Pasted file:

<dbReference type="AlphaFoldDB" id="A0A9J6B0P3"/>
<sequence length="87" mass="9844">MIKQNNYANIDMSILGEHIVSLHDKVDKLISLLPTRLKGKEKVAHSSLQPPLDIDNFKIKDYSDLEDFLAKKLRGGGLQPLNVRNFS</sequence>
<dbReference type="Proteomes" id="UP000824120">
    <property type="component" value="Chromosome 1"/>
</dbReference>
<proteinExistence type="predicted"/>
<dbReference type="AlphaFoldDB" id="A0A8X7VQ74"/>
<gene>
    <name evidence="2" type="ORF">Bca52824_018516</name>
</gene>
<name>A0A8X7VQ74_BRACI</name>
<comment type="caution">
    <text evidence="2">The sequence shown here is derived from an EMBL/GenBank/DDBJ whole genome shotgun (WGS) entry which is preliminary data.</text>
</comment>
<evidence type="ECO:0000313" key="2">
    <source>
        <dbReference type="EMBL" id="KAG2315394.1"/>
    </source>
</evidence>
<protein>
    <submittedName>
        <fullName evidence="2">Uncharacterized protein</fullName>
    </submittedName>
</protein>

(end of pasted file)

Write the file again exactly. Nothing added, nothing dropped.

<dbReference type="AlphaFoldDB" id="A0A9J6B0P3"/>
<sequence length="87" mass="9844">MIKQNNYANIDMSILGEHIVSLHDKVDKLISLLPTRLKGKEKVAHSSLQPPLDIDNFKIKDYSDLEDFLAKKLRGGGLQPLNVRNFS</sequence>
<dbReference type="Proteomes" id="UP000824120">
    <property type="component" value="Chromosome 1"/>
</dbReference>
<proteinExistence type="predicted"/>
<dbReference type="AlphaFoldDB" id="A0A8X7VQ74"/>
<gene>
    <name evidence="2" type="ORF">Bca52824_018516</name>
</gene>
<name>A0A8X7VQ74_BRACI</name>
<comment type="caution">
    <text evidence="2">The sequence shown here is derived from an EMBL/GenBank/DDBJ whole genome shotgun (WGS) entry which is preliminary data.</text>
</comment>
<evidence type="ECO:0000313" key="2">
    <source>
        <dbReference type="EMBL" id="KAG2315394.1"/>
    </source>
</evidence>
<protein>
    <submittedName>
        <fullName evidence="2">Uncharacterized protein</fullName>
    </submittedName>
</protein>